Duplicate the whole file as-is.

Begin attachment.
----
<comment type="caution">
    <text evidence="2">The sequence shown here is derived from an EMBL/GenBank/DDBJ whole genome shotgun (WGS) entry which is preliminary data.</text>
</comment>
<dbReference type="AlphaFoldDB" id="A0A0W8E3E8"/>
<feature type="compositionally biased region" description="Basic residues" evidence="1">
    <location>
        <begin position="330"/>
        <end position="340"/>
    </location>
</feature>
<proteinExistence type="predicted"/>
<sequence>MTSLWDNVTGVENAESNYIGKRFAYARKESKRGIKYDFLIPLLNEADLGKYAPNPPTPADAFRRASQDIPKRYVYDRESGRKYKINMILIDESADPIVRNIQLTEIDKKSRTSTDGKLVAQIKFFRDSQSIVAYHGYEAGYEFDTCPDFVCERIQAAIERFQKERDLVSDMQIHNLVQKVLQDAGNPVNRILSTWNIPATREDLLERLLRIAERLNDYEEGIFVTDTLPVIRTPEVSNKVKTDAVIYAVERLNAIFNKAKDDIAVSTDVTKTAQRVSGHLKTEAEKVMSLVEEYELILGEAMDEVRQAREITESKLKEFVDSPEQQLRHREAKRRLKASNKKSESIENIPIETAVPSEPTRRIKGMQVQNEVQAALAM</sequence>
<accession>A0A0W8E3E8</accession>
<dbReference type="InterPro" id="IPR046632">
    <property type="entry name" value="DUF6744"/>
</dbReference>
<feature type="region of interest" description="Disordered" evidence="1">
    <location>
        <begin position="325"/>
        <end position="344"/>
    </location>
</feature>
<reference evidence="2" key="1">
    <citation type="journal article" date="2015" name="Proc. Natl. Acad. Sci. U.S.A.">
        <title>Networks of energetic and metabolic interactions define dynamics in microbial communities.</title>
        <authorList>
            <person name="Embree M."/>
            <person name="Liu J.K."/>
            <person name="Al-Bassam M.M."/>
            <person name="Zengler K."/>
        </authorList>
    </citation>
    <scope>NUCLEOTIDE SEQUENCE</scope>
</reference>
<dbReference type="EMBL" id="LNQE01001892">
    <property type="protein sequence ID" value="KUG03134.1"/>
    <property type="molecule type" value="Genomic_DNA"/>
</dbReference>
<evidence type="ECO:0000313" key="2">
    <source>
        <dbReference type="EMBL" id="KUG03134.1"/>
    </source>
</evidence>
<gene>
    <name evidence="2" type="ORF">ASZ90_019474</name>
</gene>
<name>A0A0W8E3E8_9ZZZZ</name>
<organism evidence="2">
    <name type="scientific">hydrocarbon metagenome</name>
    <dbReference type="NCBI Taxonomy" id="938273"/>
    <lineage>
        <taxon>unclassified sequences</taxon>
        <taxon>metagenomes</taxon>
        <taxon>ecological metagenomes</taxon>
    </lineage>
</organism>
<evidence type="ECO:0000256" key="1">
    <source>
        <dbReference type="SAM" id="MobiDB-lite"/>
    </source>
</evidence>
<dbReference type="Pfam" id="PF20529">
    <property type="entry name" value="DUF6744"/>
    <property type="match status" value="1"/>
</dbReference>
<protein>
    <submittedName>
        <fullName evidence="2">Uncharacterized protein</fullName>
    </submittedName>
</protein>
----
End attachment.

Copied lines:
<comment type="caution">
    <text evidence="2">The sequence shown here is derived from an EMBL/GenBank/DDBJ whole genome shotgun (WGS) entry which is preliminary data.</text>
</comment>
<dbReference type="AlphaFoldDB" id="A0A0W8E3E8"/>
<feature type="compositionally biased region" description="Basic residues" evidence="1">
    <location>
        <begin position="330"/>
        <end position="340"/>
    </location>
</feature>
<proteinExistence type="predicted"/>
<sequence>MTSLWDNVTGVENAESNYIGKRFAYARKESKRGIKYDFLIPLLNEADLGKYAPNPPTPADAFRRASQDIPKRYVYDRESGRKYKINMILIDESADPIVRNIQLTEIDKKSRTSTDGKLVAQIKFFRDSQSIVAYHGYEAGYEFDTCPDFVCERIQAAIERFQKERDLVSDMQIHNLVQKVLQDAGNPVNRILSTWNIPATREDLLERLLRIAERLNDYEEGIFVTDTLPVIRTPEVSNKVKTDAVIYAVERLNAIFNKAKDDIAVSTDVTKTAQRVSGHLKTEAEKVMSLVEEYELILGEAMDEVRQAREITESKLKEFVDSPEQQLRHREAKRRLKASNKKSESIENIPIETAVPSEPTRRIKGMQVQNEVQAALAM</sequence>
<accession>A0A0W8E3E8</accession>
<dbReference type="InterPro" id="IPR046632">
    <property type="entry name" value="DUF6744"/>
</dbReference>
<feature type="region of interest" description="Disordered" evidence="1">
    <location>
        <begin position="325"/>
        <end position="344"/>
    </location>
</feature>
<reference evidence="2" key="1">
    <citation type="journal article" date="2015" name="Proc. Natl. Acad. Sci. U.S.A.">
        <title>Networks of energetic and metabolic interactions define dynamics in microbial communities.</title>
        <authorList>
            <person name="Embree M."/>
            <person name="Liu J.K."/>
            <person name="Al-Bassam M.M."/>
            <person name="Zengler K."/>
        </authorList>
    </citation>
    <scope>NUCLEOTIDE SEQUENCE</scope>
</reference>
<dbReference type="EMBL" id="LNQE01001892">
    <property type="protein sequence ID" value="KUG03134.1"/>
    <property type="molecule type" value="Genomic_DNA"/>
</dbReference>
<evidence type="ECO:0000313" key="2">
    <source>
        <dbReference type="EMBL" id="KUG03134.1"/>
    </source>
</evidence>
<gene>
    <name evidence="2" type="ORF">ASZ90_019474</name>
</gene>
<name>A0A0W8E3E8_9ZZZZ</name>
<organism evidence="2">
    <name type="scientific">hydrocarbon metagenome</name>
    <dbReference type="NCBI Taxonomy" id="938273"/>
    <lineage>
        <taxon>unclassified sequences</taxon>
        <taxon>metagenomes</taxon>
        <taxon>ecological metagenomes</taxon>
    </lineage>
</organism>
<evidence type="ECO:0000256" key="1">
    <source>
        <dbReference type="SAM" id="MobiDB-lite"/>
    </source>
</evidence>
<dbReference type="Pfam" id="PF20529">
    <property type="entry name" value="DUF6744"/>
    <property type="match status" value="1"/>
</dbReference>
<protein>
    <submittedName>
        <fullName evidence="2">Uncharacterized protein</fullName>
    </submittedName>
</protein>